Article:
How To

Your guide to Instagram automation

Grace Sweeney


Once you’re up to your eyeballs in scheduling, responding, and #engaging obligations, Instagram isn’t quite as fun as it used to be.


If you care about engagement, you A: need to post regularly. And B: need to post at the right times.

It’s no wonder that there are countless tools on the market for automating everything from following other users to scheduling posts. There are even tools for commenting on your behalf.

But when does automation veer into the danger zone? It’s hard to say. Here, we’ll look at some of the platforms available ranging from the legit to the not-so-much.

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What is Instagram automation?

There are countless Instagram automation tools that claim to save you time, energy, and make you more popular in the process. But, they all offer a slightly different feature lineup. Some are paid, others, like Bot4Gram, are free.

The simplest way to define Instagram automation apps is that these are tools that take care of your in-app busy work for you. There’s a varying range OF price points, features, and customization settings. It’s a matter of “you get what you pay for” in a lot of cases.

For example, the now-defunct Instagress was designed to comment on your behalf. A HootSuite blogger shared their experience with the tool. The blogger mentions that you’d choose a set of comments that a bot could use to “engage” with other users.

Postable is another option, and it is still around. However, it is still in beta. This tool allows users to pre-schedule posts, connect your account to DropBox, Google Drive, and other cloud-based storage tools, and automate engagement. Postable does manage follows and unfollows, as well as giveaways, but they don’t comment for you or dig into the DMs.

Postable costs a few bucks per month, but they aren’t a bad option if you need a helping hand.

Instagram schedulers are NOT the same as automation bots

Instagram photo

There are Instagram scheduling apps like Buffer and Sprout Social that “automate” when posts go out, so you can set it and forget it, then review the analytics down the road.

Then you have Later, an Instagram scheduler with additional features. There’s Plann, too. This is the app that helps you arrange and preschedule posts, though you’re the architect in control here.

It’s important to understand that there’s a big difference between apps that automate scheduling posts and apps that have a bot component.

Most marketing blogs have arrived at a common consensus. Brands should not automate IG comments or DMs.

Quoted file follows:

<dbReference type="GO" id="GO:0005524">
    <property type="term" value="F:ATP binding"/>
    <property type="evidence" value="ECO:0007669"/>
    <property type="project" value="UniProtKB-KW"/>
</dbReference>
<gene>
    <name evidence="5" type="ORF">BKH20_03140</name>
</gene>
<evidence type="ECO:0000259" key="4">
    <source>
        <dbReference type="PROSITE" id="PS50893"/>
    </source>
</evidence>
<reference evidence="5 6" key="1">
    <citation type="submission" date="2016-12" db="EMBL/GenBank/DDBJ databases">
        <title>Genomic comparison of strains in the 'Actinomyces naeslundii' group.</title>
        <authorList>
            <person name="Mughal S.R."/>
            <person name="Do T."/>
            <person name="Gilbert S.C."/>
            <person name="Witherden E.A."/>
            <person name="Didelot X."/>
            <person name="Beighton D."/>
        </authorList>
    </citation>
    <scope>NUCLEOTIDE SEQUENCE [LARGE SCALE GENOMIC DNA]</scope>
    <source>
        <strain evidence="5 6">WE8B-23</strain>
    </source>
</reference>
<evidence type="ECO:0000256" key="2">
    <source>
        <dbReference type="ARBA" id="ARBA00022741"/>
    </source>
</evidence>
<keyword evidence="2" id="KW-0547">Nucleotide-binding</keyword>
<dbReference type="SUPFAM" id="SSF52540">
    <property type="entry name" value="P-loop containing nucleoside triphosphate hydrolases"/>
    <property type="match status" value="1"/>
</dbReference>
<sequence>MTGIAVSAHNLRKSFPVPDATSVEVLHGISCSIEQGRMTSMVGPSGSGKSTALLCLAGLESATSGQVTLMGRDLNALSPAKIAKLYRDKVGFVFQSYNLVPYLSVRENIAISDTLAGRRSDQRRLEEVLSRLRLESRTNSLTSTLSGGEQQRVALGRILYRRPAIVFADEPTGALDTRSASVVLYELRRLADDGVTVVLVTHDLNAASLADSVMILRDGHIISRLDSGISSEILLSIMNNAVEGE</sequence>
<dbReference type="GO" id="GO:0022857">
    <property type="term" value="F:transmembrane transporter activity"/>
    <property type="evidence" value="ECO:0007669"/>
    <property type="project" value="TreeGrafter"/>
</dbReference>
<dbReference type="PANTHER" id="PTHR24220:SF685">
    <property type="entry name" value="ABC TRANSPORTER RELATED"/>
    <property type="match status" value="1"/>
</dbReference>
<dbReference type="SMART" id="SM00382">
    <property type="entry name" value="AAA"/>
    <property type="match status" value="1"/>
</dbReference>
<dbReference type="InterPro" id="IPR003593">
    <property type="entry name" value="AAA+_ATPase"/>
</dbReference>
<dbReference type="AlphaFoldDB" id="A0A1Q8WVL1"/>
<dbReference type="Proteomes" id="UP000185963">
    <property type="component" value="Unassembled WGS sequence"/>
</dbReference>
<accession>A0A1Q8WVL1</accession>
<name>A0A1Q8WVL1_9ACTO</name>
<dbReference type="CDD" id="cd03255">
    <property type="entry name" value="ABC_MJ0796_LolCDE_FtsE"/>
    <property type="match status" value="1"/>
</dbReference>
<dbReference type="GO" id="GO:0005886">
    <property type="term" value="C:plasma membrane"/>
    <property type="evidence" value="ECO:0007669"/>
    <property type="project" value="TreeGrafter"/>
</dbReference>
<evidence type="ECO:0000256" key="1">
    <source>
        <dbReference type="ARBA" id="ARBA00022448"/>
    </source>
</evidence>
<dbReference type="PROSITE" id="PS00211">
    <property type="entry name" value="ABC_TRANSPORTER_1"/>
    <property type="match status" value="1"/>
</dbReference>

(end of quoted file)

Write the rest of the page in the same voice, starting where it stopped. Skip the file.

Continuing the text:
It’s also worth pointing out that any user who is caught trying to cheat the system is in violation of Instagram’s terms of service so you might get booted from the app.

Automating likes vs. automating comments and DMs

Instagram automation works by outsourcing specific tasks to bots. So, you might automate comments, likes, and following and unfollowing accounts.

Automating likes is basically the equivalent of paying Instagram for a sponsored ad. It’s an opportunity to be seen by hundreds of people who otherwise wouldn’t find you.

Marketers are getting wise to the idea that people are gaming the system. Bots can search for users in your niche and follow them, as well as follow people who have followed you.

You can also automatically unfollow people who haven’t engaged with your site in a while — you know, the ones dragging down your engagement rates.

Can you automate Instagram without it being scammy?

Instagram user

Okay, it’s honestly hard to tell. Services like Postable and Social Captain are paid services. They offer as much functionality as the type of tools that an SEO pro might use to look up keywords. They also offer what a PR expert might use to identify influencers and publications to partner with.

Features like automated follows and unfollows are unlikely to cause too many problems down the line, but they do violate Instagram’s ToS.

Social Captain, for example, offers a set of automation settings you can set and forget:

RX Bar social captain

However, automation is one of those things that, in moderation, delivers some benefits like growth and convenience. Also, Instagram is none the wiser.

That said, if you’re not careful about follow limits or you’re using shady automation features like DM-ing strangers with a bot, Instagram might issue a temporary ban.

Wrapping up

Sure, this type of automation isn’t the same thing as buying another user account or buying followers and likes. However, Instagram still considers it cheating.

Without a strategic approach to automation, you could do more harm than good. Long story short, keep bots out of your comments and DMs — at least until they know how to behave.

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